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THEO 303 (Su '15) T15 - Capital Punishment

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Hartmut Scherer

on 12 June 2015

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Transcript of THEO 303 (Su '15) T15 - Capital Punishment

Sources and Image Credit
Adopted key thoughts from Feinberg and Feinberg,
Ethics for a Brave New World
(Crossway, 1993), 127-147.
The Moral Issue
Is capital punishment permissible?
Capital Punishment
Is capital punishment mandatory?
Thinking Patterns of Retributive Justice
1) Crime is understood primarily as a violation of
the law
- concentrate on moral viewpoint
- 5% of the world's population
25% of the world's prisoners
~ one in every 100 American adults being in prison
- cost of prisons - $39 billion in 2010 (40 states)
- $31,286/inmate ($11,184/public school student)
- expense of incarceration in both state and federal
budgets in 2010 was about $80 billion
Non-scriptural Arguments Against Capital Punishment
- ineffective deterrent to crime
- statistical evidence
- more effective than life imprisonment?
- nothing more than legalized vengeance
Cruel and Unusual Punishment
- violated the Eight Amendment to the Constitution
- discriminatory against minorities and the poor
Other Concerns
- proneness of judge and jury to error
Scriptural Arguments Against Capital Punishment
Hermeneutical Consideration
- inconsistent hermeneutic
Capital Punishment and the Law of Christ
- the Law of Christ is love
Biblical Emphasis on Mercy
- God's mercy extended to Cain, Moses and David
Handling of Key Biblical Passages
- Genesis 9:5-6 may be predictive, not prescriptive
- Romans 13:4 - no demand to punish by execution
Arguments Pro Capital Punishment
An Appropriate Demand for Justice in Society
- biblical emphasis on forgiveness, mercy and
revenge is only relevant for individuals
Provides a Unique Deterrent Against Crime
- deterrence increases with the severity of the
penalty involved
The High Cost of a Life Term for Society
- more cost efficient in some cases
Capital punishment is not cruel and unusual punishment
- can be essentially a painless death
Guilty - Are You Sure?
- nearly every examiner in an elite FBI forensic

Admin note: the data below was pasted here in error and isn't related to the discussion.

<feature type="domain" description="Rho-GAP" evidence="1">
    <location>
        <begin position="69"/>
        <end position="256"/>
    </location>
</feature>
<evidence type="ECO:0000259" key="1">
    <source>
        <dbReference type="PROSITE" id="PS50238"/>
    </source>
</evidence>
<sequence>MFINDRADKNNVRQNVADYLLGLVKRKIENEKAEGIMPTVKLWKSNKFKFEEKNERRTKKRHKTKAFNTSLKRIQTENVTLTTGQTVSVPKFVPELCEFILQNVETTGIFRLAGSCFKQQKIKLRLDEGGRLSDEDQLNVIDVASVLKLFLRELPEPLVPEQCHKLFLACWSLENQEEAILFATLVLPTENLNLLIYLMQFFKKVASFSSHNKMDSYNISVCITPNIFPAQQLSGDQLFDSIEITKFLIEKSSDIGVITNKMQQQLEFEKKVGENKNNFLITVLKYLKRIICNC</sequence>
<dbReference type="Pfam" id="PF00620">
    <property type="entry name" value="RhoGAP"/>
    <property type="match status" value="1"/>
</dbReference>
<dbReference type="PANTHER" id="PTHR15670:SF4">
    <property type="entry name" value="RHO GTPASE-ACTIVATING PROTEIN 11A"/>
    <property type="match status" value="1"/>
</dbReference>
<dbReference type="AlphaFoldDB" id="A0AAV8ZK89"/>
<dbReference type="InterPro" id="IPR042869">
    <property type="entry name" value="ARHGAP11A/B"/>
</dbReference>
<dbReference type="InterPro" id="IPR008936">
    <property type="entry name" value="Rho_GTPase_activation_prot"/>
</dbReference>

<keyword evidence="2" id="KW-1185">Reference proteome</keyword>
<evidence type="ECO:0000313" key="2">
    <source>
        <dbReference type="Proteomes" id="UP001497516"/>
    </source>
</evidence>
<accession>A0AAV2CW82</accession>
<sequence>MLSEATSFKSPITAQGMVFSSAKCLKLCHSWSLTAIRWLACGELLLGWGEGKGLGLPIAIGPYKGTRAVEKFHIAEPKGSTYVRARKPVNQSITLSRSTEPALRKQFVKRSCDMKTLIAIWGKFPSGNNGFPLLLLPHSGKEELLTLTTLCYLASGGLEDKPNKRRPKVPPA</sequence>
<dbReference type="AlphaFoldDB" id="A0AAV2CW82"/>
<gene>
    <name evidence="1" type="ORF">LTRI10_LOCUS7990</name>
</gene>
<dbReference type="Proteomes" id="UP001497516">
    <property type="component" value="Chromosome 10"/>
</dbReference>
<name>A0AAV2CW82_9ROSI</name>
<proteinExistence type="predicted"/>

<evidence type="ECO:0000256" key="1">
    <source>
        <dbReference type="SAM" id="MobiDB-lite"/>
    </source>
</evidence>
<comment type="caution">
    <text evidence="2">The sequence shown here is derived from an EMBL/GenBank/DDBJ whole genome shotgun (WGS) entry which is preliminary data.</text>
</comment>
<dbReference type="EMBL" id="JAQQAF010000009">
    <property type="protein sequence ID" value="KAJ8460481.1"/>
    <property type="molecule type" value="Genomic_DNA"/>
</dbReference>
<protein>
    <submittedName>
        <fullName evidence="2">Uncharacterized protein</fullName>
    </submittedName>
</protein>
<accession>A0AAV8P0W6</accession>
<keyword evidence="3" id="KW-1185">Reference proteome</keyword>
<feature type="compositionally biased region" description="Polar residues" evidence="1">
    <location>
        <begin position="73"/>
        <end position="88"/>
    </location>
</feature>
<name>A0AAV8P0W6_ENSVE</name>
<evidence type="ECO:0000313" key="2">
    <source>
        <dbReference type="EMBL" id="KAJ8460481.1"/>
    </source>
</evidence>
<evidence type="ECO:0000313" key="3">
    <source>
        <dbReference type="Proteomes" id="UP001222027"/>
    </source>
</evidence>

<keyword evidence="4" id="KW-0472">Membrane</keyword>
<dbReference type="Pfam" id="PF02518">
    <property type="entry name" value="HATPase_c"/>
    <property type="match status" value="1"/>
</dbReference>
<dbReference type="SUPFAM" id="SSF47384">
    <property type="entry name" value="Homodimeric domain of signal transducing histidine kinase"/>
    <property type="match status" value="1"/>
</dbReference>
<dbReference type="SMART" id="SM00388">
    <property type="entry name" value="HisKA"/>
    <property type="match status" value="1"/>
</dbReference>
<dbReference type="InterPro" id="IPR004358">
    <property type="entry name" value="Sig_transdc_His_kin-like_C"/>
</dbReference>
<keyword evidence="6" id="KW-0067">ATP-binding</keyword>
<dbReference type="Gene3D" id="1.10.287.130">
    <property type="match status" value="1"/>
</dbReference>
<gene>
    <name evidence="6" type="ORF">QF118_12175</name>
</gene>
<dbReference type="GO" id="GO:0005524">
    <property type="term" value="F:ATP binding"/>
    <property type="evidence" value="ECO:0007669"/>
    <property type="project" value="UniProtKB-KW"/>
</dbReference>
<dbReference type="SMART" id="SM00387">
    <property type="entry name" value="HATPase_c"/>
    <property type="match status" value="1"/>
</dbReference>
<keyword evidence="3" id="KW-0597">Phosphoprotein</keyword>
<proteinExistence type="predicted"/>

unit gave flawed testimony in almost all trials
- many of the characteristics coded are subjective
- it was not possible to get complete reproducibility
Love and Justice in the Judicial System
Three Primary Positions Regarding Capital Punishment
- the retentionists, the abolitionists and the
procedural abolitionists
- Bible supports all three primary positions
Putting Restorative Justice into Practice
Justice for victims
3) The process of justice finds expression as a
conflict between adversaries
2) Offenders must get what they deserve
http://www.slate.com/articles/news_and_politics/jurisprudence/2015/04/fbi_s_flawed_forensics_expert_testimony_hair_analysis_bite_marks_fingerprints.html and http://arstechnica.com/science/2015/04/the-science-and-lack-thereof-behind-the-fbis-retreat-on-hair-analysis/.
Ted Grimsrud and Howard Zehr,
Rethinking God, Justice, and Treatment of Offenders
; accessed June 11, 2015; http://peacetheology.net/restorative-justice/rethinking-god-justice-and-treatment-of-offenders/
Result: no healing of brokenness;
increased alienation
Amos - The Call for Restorative Justice
- judgment is not called justice
- goal: justice seeks life for everyone in the
- justice meets needs, corrects wrongs
- Amos 9:11-15
- "Justice" has to do with restoration of wholeness,
not with retribution
ultimate goal of God's justice is redemption
- injustice must be resisted in ways that hold open
the possibility of reconciliation
- high priority on restoring relationships and social
(restorative justice)
Retributive Justice Versus Restorative Justice
- Rule-focused (break
- People-focused (cause
- Focus on infliction
of pain
- Focus on making right
- Rewards based on
just deserts
- Rewards based on need
- Separate from mercy
- Based on mercy and love
- Seek to maintain
status quo
- Transforms status quo
- Central actors: state
vs. individual
- Central actors: entire
- State (or God) as
- People (shalom/peace)
as victims
- Goal is offender
paying debt to society
(God); victim is ignored
- Goal is restoration of
relationships, healing for

An Example of Restorative Justice
Victim Offender Reconciliation Program (VORP)
- What laws have been
- Who has been hurt?
- Who did it?
- What are their needs?
- What do they deserve?
- Whose obligations are
- public assurance that what happened to the victim
was wrong
- need answers (e.g. why me?)
- need to be held accountable
- a need for empowerment (offense has power)
Justice for offenders
- need to tell their stories and share their feelings
- need encouragement to be reintegrated
- need opportunities for personal transformation
- a cooperative relationship with the existing justice
Justice for community
- provide alternative sentencing options
- facilitate victim-offender conferencing
Full transcript